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Annual Red Cross blood drive to honor Effingham area child

Missouri-Illinois

April 18, 2014
 

                                                                              Kaitlyn Holste battled T-cell lymphoma  

 

EFFINGHAM, Ill. (April 18, 2014) — She rides horses. She participates in dance and gymnastics. She enjoys cheerleading and is a vibrant young woman. To look at her, you may not realize that 11-year old Kaitlyn Holste suffered from cancer. But she did, and while her T-cell lymphoma is currently in remission, her family wants to help others who may be dealing with similar diagnoses.

 

The Holste family joins the American Red Cross in inviting the public to help save lives by giving blood at a drive in Kaitlyn’s honor on May 2. Blood collected at the Kaitlyn Holste Blood Drive could help many patients, including those with cancer, some of whom require daily transfusions as part of their treatment.

 

“Kaitlyn is doing super now, but we want to continue to raise awareness about the need for blood products,” said Rebecca Holste, Kaitlyn’s mother.

 

Rebecca Holste had donated blood in the past, but said until her daughter was diagnosed in October 2010 and began receiving blood and platelet transfusions as part of her treatment, she hadn’t grasped the importance of such donations.

 

“There are so many sick and injured kids that need this to live. It really opens your eyes,” she said.

 

Kaitlyn Holste Blood Drive

May 2 from 2 to 7 p.m. at the Effingham Junior High School Small Gym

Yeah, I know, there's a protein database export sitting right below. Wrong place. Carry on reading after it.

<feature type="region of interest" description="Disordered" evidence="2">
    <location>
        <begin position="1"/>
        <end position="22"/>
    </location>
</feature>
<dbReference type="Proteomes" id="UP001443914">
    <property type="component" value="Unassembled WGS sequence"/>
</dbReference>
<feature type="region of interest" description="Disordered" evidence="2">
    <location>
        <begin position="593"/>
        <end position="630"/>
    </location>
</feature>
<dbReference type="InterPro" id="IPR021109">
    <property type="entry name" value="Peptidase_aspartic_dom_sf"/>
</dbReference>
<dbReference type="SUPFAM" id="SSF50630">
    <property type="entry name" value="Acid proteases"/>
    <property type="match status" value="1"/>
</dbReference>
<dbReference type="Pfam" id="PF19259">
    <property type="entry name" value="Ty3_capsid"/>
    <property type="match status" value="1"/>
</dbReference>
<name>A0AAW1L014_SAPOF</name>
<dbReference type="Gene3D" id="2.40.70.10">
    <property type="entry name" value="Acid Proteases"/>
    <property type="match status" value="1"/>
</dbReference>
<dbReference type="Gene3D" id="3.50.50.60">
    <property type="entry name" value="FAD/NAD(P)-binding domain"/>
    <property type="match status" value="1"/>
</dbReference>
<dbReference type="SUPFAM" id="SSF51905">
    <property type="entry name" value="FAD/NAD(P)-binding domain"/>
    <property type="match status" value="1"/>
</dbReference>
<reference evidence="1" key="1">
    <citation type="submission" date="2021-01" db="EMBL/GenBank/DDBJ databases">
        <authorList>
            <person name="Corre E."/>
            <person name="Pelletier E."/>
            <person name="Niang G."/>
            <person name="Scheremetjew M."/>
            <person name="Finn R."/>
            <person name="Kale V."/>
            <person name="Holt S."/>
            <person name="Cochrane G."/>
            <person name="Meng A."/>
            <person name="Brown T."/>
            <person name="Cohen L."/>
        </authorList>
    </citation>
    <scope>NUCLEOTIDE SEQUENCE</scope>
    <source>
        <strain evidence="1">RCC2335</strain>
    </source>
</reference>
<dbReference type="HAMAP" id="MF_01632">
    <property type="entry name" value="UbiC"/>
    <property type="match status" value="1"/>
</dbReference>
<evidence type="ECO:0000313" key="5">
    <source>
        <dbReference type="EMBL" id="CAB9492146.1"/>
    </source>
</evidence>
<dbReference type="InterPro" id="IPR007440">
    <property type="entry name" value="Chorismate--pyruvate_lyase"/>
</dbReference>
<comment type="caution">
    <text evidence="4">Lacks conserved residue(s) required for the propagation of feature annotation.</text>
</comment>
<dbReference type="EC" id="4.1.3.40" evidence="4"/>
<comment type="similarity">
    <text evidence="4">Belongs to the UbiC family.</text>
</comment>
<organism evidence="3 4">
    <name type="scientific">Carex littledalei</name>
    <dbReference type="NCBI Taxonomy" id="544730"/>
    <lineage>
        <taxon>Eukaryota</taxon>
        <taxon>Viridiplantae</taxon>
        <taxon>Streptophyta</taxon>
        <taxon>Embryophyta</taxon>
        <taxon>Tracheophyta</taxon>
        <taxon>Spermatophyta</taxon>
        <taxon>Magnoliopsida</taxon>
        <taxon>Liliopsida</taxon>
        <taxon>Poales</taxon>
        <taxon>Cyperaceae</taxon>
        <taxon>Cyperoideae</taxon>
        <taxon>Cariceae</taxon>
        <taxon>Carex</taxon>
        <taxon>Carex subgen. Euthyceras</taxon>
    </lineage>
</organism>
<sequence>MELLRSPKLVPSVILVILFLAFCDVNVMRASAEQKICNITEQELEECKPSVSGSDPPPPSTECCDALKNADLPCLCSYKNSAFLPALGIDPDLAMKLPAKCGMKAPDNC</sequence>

600 S. Henrietta in Effingham, Ill.

 

All blood types are needed at the Kaitlyn Holste Blood Drive to help the Red Cross maintain adequate supplies throughout the spring.

 

How to donate blood

Simply call 1-800-RED CROSS (1-800-733-2767) or visit redcrossblood.org to make an appointment or for more information. All blood types are needed to ensure a reliable supply for patients. A blood donor card or driver’s license or two other forms of identification are required at check-in. Individuals who are 17 years of age (16 with parental consent in some states), weigh at least 110 pounds and are in generally good health may be eligible to donate blood. High school students and other donors 18 years of age and younger also have to meet certain height and weight requirements.

 

About the American Red Cross

The American Red Cross shelters, feeds and provides emotional support to victims of disasters; supplies about 40 percent of the nation’s blood; teaches skills that save lives; provides international humanitarian aid; and supports military members and their families. The Red Cross is a not-for-profit organization that depends on volunteers and the generosity of the American public to perform its mission. For more information, please visit redcross.org or visit us on Twitter at @RedCross.